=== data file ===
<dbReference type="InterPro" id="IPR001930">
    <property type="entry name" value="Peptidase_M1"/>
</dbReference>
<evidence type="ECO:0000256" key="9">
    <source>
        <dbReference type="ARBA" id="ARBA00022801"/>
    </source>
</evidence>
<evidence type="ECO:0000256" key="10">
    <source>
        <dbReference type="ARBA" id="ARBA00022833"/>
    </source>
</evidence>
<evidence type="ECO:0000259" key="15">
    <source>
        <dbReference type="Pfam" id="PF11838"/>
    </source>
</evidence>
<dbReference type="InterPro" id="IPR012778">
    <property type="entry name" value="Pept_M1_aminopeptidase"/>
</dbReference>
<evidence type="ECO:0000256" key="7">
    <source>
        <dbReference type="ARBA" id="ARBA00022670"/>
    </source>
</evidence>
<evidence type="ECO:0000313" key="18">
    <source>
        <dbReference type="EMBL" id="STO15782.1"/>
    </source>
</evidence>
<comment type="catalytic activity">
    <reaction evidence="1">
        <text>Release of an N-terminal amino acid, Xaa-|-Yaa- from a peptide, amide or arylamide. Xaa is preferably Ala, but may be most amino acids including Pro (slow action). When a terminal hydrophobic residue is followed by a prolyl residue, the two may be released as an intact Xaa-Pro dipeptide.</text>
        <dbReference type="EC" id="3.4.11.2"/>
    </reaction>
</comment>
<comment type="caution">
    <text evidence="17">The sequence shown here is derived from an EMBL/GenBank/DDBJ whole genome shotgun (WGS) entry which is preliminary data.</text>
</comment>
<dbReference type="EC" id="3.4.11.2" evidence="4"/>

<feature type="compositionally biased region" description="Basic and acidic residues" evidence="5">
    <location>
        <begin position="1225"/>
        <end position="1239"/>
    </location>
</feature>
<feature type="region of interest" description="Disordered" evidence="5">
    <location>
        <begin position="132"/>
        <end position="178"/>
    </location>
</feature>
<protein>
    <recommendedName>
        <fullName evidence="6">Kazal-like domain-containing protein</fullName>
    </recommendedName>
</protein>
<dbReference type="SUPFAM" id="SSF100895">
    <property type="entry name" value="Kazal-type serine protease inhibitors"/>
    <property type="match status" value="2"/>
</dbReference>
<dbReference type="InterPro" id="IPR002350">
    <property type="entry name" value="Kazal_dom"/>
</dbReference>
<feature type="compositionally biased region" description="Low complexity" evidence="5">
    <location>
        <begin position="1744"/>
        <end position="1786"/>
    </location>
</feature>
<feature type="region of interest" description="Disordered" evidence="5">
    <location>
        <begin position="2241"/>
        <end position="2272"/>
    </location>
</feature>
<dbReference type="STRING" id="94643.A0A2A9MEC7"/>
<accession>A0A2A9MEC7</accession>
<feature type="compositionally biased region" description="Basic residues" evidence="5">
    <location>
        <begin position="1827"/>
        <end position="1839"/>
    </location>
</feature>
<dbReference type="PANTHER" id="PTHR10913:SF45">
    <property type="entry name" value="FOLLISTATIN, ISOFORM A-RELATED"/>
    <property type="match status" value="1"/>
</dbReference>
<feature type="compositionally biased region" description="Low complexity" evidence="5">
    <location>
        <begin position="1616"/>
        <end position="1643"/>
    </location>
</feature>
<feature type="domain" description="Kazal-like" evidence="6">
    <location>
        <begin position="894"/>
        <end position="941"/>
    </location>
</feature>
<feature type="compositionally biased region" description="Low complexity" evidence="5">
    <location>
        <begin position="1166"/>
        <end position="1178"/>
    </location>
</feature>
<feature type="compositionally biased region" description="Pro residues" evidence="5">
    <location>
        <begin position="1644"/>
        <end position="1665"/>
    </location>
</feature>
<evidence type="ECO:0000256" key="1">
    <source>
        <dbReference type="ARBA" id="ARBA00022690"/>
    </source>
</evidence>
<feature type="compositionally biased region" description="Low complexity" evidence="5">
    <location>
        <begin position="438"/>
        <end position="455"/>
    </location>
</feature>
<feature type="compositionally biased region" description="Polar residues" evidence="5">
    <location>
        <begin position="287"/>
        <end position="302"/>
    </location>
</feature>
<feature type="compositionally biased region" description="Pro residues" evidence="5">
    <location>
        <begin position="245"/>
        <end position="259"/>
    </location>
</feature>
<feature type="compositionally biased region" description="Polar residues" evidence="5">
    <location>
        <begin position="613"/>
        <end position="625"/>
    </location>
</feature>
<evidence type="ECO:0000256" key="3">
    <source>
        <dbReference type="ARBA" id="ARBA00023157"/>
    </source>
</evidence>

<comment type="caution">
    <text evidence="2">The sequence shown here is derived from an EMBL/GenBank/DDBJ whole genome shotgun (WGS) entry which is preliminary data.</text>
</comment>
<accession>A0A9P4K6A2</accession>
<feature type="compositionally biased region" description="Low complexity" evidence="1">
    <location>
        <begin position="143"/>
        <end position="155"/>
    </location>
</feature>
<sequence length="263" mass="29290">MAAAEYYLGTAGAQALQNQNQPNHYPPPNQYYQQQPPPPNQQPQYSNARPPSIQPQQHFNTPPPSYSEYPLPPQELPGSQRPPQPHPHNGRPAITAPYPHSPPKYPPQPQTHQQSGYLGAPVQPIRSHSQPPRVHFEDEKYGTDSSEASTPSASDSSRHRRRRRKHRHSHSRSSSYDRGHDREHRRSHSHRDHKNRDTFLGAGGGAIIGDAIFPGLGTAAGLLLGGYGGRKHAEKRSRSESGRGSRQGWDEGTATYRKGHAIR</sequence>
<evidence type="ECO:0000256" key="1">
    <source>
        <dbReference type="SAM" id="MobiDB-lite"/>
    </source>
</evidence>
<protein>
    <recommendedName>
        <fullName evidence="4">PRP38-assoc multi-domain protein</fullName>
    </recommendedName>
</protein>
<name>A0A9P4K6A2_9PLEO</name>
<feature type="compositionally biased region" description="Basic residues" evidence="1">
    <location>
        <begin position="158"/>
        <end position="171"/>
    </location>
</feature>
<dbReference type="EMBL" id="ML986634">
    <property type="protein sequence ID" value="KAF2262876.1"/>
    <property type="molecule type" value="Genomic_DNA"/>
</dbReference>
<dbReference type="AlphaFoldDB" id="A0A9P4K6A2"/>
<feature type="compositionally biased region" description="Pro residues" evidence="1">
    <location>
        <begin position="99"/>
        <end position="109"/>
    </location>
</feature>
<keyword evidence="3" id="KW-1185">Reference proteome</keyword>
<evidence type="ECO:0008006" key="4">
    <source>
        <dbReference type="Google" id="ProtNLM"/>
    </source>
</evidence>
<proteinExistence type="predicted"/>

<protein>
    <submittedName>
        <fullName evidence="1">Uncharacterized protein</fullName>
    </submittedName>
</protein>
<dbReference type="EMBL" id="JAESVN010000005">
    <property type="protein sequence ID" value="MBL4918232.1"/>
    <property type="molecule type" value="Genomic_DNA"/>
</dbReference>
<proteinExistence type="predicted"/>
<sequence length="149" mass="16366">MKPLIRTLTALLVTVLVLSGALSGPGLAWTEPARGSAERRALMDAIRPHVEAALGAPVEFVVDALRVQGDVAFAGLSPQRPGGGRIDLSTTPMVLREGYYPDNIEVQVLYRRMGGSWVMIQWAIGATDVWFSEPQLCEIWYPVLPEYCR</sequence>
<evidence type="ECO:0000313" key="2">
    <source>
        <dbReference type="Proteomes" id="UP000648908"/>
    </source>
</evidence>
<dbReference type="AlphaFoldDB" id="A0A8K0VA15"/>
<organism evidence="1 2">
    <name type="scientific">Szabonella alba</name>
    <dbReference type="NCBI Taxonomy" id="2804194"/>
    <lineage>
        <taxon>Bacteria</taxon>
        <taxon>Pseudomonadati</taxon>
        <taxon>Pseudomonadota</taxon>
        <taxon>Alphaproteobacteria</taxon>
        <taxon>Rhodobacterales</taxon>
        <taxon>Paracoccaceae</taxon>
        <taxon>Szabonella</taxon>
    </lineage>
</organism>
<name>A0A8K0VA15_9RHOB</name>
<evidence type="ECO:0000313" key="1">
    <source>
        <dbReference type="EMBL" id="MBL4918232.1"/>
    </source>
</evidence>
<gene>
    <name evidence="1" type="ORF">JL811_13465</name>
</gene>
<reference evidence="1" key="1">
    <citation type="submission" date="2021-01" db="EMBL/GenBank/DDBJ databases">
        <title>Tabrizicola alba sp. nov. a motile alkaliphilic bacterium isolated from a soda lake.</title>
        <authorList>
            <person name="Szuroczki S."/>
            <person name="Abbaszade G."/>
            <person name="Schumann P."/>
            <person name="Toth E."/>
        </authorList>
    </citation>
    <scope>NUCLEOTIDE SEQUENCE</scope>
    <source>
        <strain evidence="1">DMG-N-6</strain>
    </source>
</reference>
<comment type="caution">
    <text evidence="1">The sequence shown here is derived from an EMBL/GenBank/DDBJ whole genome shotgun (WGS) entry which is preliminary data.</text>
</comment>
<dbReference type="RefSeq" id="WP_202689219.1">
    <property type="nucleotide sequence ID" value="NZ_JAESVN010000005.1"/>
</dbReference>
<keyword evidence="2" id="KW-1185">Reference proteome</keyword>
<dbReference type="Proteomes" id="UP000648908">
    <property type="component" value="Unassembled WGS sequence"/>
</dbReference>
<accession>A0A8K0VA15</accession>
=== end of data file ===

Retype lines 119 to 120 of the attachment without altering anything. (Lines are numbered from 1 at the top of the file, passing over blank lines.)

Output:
<feature type="compositionally biased region" description="Low complexity" evidence="5">
    <location>